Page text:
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Why Falls Church? Exploring the Numbers Within The Little City

The Little City is known to its residents as a close-knit community with a vibrant atmosphere. The location, age demographics and walkability all contribute to creating a rare and golden city. Nevertheless, despite a general understanding of the public’s love of the Little City, the city took initiative on a community survey to evaluate demographics and satisfaction of living in Falls Church, with insight into what residents believe are important issues. The Community Satisfaction Survey, managed by Probolsky Research, was researched April 22 – May 3 of 2023, and can be found on the city’s website.

“We hired an outside firm to do it. It was not an opt-in kind of survey. They specifically selected 400 people that were representative of the entire city,” said Vice Mayor Letty Hardi. “We had a good balance across…age groups, racial groups, people who lived geographically dispersed across the city, so we weren’t skewed towards one area.”

The survey revealed an upward trend of renters in the city, with 43 percent of residents that currently rent and 57 percent that own their properties. This upward trend in renting resulted from an increase in multifamily buildings, which were built after clear demand from those in Falls Church and the D.C. region.

“Founders Row, for example, is over 90 some percent occupied, so there’s clearly demand for people that live in Falls Church, if not the D.C. region,” Hardi said. “It’s not like we’re building housing and then no one’s occupying it. We’re building it and builders are building it because they know that there’s demand for it.”

This increase in rental housing stock also resulted in an increase in younger Falls Church residents. With the younger demographic more likely to rent, rental properties have helped balance out the demographics of Falls Church. Currently, 32 percent of the population are age 39 and below, and 68 percent are 40 and above.

While this shift in housing stock has attracted some to Falls Church, the Community Satisfaction Survey also recorded housing affordability as a top concern for renters under the age of 40. Another top concern was controlling development.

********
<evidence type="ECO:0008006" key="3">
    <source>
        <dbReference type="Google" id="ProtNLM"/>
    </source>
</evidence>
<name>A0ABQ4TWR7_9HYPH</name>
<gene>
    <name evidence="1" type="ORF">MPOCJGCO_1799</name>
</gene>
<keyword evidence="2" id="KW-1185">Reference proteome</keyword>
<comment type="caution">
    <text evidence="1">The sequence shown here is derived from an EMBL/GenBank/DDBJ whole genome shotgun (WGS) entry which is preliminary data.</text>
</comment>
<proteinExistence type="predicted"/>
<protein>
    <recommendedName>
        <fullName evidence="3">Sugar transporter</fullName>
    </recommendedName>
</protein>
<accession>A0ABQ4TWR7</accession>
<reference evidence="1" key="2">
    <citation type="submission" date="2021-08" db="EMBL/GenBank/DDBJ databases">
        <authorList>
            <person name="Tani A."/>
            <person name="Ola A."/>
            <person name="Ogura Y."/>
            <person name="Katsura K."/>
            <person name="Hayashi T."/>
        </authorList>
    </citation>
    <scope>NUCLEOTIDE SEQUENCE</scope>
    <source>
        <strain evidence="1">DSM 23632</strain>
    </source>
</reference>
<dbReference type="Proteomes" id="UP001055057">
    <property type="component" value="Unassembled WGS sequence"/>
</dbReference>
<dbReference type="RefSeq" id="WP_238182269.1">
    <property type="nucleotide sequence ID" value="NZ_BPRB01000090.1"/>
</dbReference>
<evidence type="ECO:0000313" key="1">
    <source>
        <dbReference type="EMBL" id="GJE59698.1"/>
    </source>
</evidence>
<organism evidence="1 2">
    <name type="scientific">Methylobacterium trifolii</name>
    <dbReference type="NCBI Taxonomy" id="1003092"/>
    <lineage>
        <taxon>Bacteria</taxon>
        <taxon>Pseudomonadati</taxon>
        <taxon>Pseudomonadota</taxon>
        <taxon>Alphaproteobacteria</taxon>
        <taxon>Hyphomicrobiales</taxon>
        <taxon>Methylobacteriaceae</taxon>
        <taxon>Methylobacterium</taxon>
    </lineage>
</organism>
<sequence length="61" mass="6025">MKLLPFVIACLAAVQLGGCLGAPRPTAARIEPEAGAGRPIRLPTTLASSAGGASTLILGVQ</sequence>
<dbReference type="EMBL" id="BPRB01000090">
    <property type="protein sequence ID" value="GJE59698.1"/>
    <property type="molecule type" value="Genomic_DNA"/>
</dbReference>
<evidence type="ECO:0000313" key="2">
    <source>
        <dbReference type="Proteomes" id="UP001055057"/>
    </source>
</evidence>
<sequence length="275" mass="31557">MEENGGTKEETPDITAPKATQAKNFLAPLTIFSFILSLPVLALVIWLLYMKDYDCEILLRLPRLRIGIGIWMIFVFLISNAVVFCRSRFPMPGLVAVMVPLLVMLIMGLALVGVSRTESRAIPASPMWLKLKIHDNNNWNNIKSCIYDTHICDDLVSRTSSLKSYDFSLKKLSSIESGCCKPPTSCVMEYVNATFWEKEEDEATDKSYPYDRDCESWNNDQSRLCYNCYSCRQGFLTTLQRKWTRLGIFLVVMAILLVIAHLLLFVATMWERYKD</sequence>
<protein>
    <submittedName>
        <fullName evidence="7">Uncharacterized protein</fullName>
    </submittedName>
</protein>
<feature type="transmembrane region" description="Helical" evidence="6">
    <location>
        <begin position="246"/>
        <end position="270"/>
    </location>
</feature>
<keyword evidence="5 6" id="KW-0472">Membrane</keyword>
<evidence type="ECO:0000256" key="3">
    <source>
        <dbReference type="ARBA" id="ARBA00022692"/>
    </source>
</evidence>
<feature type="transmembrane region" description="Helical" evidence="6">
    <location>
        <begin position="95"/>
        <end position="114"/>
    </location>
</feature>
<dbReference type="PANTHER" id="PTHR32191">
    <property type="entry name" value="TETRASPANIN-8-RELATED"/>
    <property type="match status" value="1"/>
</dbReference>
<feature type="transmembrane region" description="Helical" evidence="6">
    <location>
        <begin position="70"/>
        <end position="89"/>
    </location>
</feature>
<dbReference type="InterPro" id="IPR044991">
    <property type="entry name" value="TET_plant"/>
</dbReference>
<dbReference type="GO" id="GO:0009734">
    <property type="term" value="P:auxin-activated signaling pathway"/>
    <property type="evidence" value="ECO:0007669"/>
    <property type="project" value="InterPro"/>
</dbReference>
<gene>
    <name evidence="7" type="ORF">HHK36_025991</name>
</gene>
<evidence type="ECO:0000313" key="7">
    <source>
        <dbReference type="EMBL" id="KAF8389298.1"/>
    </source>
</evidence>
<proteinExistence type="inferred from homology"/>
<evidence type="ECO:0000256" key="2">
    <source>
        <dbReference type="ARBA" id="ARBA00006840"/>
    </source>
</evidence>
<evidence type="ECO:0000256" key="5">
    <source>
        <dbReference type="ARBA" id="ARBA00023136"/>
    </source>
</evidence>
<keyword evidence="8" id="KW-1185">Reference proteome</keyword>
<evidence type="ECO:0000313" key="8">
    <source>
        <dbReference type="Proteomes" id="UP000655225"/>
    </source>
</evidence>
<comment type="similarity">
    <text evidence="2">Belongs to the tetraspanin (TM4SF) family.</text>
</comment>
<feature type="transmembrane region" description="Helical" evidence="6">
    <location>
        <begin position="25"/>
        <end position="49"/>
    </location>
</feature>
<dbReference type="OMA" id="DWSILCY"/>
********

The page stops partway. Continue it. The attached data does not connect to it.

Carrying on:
“We know that it’s a challenge for people to afford to live in Falls Church and live in the DC region….The pace of housing prices has far outpaced wage growth,” Hardi said. “That’s something that I know is a challenge even without the survey results, and so that’s something that is important to work on.”

Despite current negative opinion on housing affordability, Vice Mayor Hardi cited steps that have been taken to diminish the issue. Some changes that have taken place within the last decade include negotiating for non-expirable affordable housing units and negotiating for an increase in affordable housing units, as seen in the Broad & Washington Project and Founders Row. Upcoming initiatives and investments by the city include an affordable Homeownership Program, funded by Amazon grant money, and buying up and redeveloping properties.

“We’ve done a lot on affordable housing,” Hardi said. “I think a lot of the data validates that those were the right things that the city should invest in. And I think if anything else, it just means we need to do more and faster because it’s such an important problem.”

The Community Satisfaction Survey likewise recorded what current residents most enjoy about Falls Church. Twenty-two percent of individuals appreciate Falls Church for its walkability, 16 percent for the small-town feel and 12 percent for its proximity to D.C. With its close-knit community and proximity to the nation’s capital, the Little City differentiates itself from surrounding jurisdictions. Overall, the survey found that 88.5 percent assess the quality of life as good.

“It’s that small community feel where you get big city options like restaurants, grocery stores, shopping, cool streets…. but that kind of small community vibe where you don’t feel like you’re lost inside of a big city,” Hardi said. “I feel like we do a good job balancing between the small town feel with all the conveniences of being in a big city, because you can walk everywhere.”

With such insightful information, the plan is for an external community survey to take place every two years. With consistent surveying, the city will be able to look at trends over time.

“We hadn’t done this in over—I want to say 10 years—but this was something we had pushed on that was really important for us to regulate…. We’ll come back in 2025 and hopefully we’ll see some changes where we’ve tried to improve services or tried to make a difference in certain things,” Hardi said.